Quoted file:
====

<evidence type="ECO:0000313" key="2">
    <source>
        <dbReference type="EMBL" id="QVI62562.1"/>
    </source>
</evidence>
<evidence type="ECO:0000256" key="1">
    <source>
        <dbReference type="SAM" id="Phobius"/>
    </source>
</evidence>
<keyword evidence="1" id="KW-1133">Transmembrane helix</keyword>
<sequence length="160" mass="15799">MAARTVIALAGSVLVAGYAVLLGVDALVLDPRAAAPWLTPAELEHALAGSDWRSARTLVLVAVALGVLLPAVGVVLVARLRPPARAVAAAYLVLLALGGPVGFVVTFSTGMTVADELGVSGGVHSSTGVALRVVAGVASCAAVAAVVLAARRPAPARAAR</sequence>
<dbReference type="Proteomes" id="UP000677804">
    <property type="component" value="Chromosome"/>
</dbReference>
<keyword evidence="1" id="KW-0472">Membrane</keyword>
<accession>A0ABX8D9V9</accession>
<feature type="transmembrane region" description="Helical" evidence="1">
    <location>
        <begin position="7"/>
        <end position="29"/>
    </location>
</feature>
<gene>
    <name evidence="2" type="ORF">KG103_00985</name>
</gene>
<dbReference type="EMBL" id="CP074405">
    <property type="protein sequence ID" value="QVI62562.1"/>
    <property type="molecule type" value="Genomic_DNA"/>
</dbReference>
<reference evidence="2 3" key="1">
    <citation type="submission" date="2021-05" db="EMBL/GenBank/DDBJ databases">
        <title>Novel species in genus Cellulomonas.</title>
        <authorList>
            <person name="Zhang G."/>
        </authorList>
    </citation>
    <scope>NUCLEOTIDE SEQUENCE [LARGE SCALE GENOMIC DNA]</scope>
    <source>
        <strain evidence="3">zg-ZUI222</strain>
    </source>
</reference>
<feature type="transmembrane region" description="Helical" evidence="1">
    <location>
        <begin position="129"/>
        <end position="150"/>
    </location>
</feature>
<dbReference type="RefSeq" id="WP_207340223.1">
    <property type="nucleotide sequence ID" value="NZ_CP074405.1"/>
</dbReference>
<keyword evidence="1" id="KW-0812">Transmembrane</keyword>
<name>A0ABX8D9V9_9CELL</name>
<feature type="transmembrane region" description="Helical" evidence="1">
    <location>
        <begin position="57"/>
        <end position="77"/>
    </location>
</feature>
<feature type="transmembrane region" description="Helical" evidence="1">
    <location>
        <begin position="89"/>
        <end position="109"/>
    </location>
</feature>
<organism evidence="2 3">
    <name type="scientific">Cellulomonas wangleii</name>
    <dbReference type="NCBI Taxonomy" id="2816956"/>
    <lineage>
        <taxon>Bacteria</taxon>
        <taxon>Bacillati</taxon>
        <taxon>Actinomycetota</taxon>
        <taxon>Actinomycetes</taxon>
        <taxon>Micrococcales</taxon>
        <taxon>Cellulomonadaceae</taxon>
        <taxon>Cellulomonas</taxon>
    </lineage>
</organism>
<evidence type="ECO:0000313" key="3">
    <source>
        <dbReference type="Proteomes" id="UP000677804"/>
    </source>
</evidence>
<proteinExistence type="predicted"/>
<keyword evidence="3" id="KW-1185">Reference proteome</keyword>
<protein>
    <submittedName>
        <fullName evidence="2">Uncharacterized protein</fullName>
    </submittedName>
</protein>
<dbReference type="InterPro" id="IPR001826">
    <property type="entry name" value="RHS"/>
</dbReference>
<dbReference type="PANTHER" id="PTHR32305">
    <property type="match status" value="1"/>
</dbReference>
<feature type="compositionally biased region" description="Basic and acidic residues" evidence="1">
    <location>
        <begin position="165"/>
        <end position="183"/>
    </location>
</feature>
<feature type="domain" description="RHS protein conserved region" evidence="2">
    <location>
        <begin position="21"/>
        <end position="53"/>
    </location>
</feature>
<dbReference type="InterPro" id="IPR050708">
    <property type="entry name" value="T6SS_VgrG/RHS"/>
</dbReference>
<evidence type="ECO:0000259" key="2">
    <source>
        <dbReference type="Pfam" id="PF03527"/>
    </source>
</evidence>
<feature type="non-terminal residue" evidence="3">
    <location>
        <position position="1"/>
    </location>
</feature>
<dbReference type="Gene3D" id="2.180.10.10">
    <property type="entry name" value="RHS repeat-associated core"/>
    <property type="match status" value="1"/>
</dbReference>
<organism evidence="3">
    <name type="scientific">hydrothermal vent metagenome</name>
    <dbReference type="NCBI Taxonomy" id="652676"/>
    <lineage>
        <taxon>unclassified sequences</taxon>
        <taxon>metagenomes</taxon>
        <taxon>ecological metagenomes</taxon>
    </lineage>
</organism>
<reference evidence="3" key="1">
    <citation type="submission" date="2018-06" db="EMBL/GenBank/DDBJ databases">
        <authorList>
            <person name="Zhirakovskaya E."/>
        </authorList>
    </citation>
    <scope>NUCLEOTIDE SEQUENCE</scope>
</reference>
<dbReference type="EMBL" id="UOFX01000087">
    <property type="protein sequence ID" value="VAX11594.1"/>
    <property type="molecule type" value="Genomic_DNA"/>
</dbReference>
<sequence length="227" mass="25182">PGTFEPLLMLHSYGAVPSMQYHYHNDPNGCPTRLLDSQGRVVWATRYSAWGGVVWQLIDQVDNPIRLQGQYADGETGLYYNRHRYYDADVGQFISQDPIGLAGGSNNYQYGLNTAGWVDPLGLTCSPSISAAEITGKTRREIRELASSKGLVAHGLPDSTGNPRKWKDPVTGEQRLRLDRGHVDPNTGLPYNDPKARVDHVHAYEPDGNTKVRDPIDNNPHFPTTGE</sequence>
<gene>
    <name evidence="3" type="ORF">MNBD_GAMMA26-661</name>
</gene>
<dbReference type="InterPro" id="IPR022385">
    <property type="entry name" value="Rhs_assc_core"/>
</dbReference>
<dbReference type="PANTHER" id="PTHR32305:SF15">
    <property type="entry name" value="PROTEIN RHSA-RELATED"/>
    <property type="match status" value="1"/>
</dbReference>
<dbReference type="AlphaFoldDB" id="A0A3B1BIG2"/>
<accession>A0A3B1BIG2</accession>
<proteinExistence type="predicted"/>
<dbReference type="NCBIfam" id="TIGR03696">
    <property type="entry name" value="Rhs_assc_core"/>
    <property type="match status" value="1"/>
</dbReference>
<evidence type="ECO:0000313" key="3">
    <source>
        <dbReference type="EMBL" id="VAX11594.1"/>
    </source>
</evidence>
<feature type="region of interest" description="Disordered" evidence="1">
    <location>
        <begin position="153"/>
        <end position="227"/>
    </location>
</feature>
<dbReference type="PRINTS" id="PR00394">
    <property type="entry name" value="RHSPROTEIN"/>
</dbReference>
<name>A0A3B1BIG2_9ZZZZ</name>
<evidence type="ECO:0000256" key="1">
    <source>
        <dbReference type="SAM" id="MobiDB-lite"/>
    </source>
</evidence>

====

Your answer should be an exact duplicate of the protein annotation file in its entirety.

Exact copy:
<evidence type="ECO:0000313" key="2">
    <source>
        <dbReference type="EMBL" id="QVI62562.1"/>
    </source>
</evidence>
<evidence type="ECO:0000256" key="1">
    <source>
        <dbReference type="SAM" id="Phobius"/>
    </source>
</evidence>
<keyword evidence="1" id="KW-1133">Transmembrane helix</keyword>
<sequence length="160" mass="15799">MAARTVIALAGSVLVAGYAVLLGVDALVLDPRAAAPWLTPAELEHALAGSDWRSARTLVLVAVALGVLLPAVGVVLVARLRPPARAVAAAYLVLLALGGPVGFVVTFSTGMTVADELGVSGGVHSSTGVALRVVAGVASCAAVAAVVLAARRPAPARAAR</sequence>
<dbReference type="Proteomes" id="UP000677804">
    <property type="component" value="Chromosome"/>
</dbReference>
<keyword evidence="1" id="KW-0472">Membrane</keyword>
<accession>A0ABX8D9V9</accession>
<feature type="transmembrane region" description="Helical" evidence="1">
    <location>
        <begin position="7"/>
        <end position="29"/>
    </location>
</feature>
<gene>
    <name evidence="2" type="ORF">KG103_00985</name>
</gene>
<dbReference type="EMBL" id="CP074405">
    <property type="protein sequence ID" value="QVI62562.1"/>
    <property type="molecule type" value="Genomic_DNA"/>
</dbReference>
<reference evidence="2 3" key="1">
    <citation type="submission" date="2021-05" db="EMBL/GenBank/DDBJ databases">
        <title>Novel species in genus Cellulomonas.</title>
        <authorList>
            <person name="Zhang G."/>
        </authorList>
    </citation>
    <scope>NUCLEOTIDE SEQUENCE [LARGE SCALE GENOMIC DNA]</scope>
    <source>
        <strain evidence="3">zg-ZUI222</strain>
    </source>
</reference>
<feature type="transmembrane region" description="Helical" evidence="1">
    <location>
        <begin position="129"/>
        <end position="150"/>
    </location>
</feature>
<dbReference type="RefSeq" id="WP_207340223.1">
    <property type="nucleotide sequence ID" value="NZ_CP074405.1"/>
</dbReference>
<keyword evidence="1" id="KW-0812">Transmembrane</keyword>
<name>A0ABX8D9V9_9CELL</name>
<feature type="transmembrane region" description="Helical" evidence="1">
    <location>
        <begin position="57"/>
        <end position="77"/>
    </location>
</feature>
<feature type="transmembrane region" description="Helical" evidence="1">
    <location>
        <begin position="89"/>
        <end position="109"/>
    </location>
</feature>
<organism evidence="2 3">
    <name type="scientific">Cellulomonas wangleii</name>
    <dbReference type="NCBI Taxonomy" id="2816956"/>
    <lineage>
        <taxon>Bacteria</taxon>
        <taxon>Bacillati</taxon>
        <taxon>Actinomycetota</taxon>
        <taxon>Actinomycetes</taxon>
        <taxon>Micrococcales</taxon>
        <taxon>Cellulomonadaceae</taxon>
        <taxon>Cellulomonas</taxon>
    </lineage>
</organism>
<evidence type="ECO:0000313" key="3">
    <source>
        <dbReference type="Proteomes" id="UP000677804"/>
    </source>
</evidence>
<proteinExistence type="predicted"/>
<keyword evidence="3" id="KW-1185">Reference proteome</keyword>
<protein>
    <submittedName>
        <fullName evidence="2">Uncharacterized protein</fullName>
    </submittedName>
</protein>
<dbReference type="InterPro" id="IPR001826">
    <property type="entry name" value="RHS"/>
</dbReference>
<dbReference type="PANTHER" id="PTHR32305">
    <property type="match status" value="1"/>
</dbReference>
<feature type="compositionally biased region" description="Basic and acidic residues" evidence="1">
    <location>
        <begin position="165"/>
        <end position="183"/>
    </location>
</feature>
<feature type="domain" description="RHS protein conserved region" evidence="2">
    <location>
        <begin position="21"/>
        <end position="53"/>
    </location>
</feature>
<dbReference type="InterPro" id="IPR050708">
    <property type="entry name" value="T6SS_VgrG/RHS"/>
</dbReference>
<evidence type="ECO:0000259" key="2">
    <source>
        <dbReference type="Pfam" id="PF03527"/>
    </source>
</evidence>
<feature type="non-terminal residue" evidence="3">
    <location>
        <position position="1"/>
    </location>
</feature>
<dbReference type="Gene3D" id="2.180.10.10">
    <property type="entry name" value="RHS repeat-associated core"/>
    <property type="match status" value="1"/>
</dbReference>
<organism evidence="3">
    <name type="scientific">hydrothermal vent metagenome</name>
    <dbReference type="NCBI Taxonomy" id="652676"/>
    <lineage>
        <taxon>unclassified sequences</taxon>
        <taxon>metagenomes</taxon>
        <taxon>ecological metagenomes</taxon>
    </lineage>
</organism>
<reference evidence="3" key="1">
    <citation type="submission" date="2018-06" db="EMBL/GenBank/DDBJ databases">
        <authorList>
            <person name="Zhirakovskaya E."/>
        </authorList>
    </citation>
    <scope>NUCLEOTIDE SEQUENCE</scope>
</reference>
<dbReference type="EMBL" id="UOFX01000087">
    <property type="protein sequence ID" value="VAX11594.1"/>
    <property type="molecule type" value="Genomic_DNA"/>
</dbReference>
<sequence length="227" mass="25182">PGTFEPLLMLHSYGAVPSMQYHYHNDPNGCPTRLLDSQGRVVWATRYSAWGGVVWQLIDQVDNPIRLQGQYADGETGLYYNRHRYYDADVGQFISQDPIGLAGGSNNYQYGLNTAGWVDPLGLTCSPSISAAEITGKTRREIRELASSKGLVAHGLPDSTGNPRKWKDPVTGEQRLRLDRGHVDPNTGLPYNDPKARVDHVHAYEPDGNTKVRDPIDNNPHFPTTGE</sequence>
<gene>
    <name evidence="3" type="ORF">MNBD_GAMMA26-661</name>
</gene>
<dbReference type="InterPro" id="IPR022385">
    <property type="entry name" value="Rhs_assc_core"/>
</dbReference>
<dbReference type="PANTHER" id="PTHR32305:SF15">
    <property type="entry name" value="PROTEIN RHSA-RELATED"/>
    <property type="match status" value="1"/>
</dbReference>
<dbReference type="AlphaFoldDB" id="A0A3B1BIG2"/>
<accession>A0A3B1BIG2</accession>
<proteinExistence type="predicted"/>
<dbReference type="NCBIfam" id="TIGR03696">
    <property type="entry name" value="Rhs_assc_core"/>
    <property type="match status" value="1"/>
</dbReference>
<evidence type="ECO:0000313" key="3">
    <source>
        <dbReference type="EMBL" id="VAX11594.1"/>
    </source>
</evidence>
<feature type="region of interest" description="Disordered" evidence="1">
    <location>
        <begin position="153"/>
        <end position="227"/>
    </location>
</feature>
<dbReference type="PRINTS" id="PR00394">
    <property type="entry name" value="RHSPROTEIN"/>
</dbReference>
<name>A0A3B1BIG2_9ZZZZ</name>
<evidence type="ECO:0000256" key="1">
    <source>
        <dbReference type="SAM" id="MobiDB-lite"/>
    </source>
</evidence>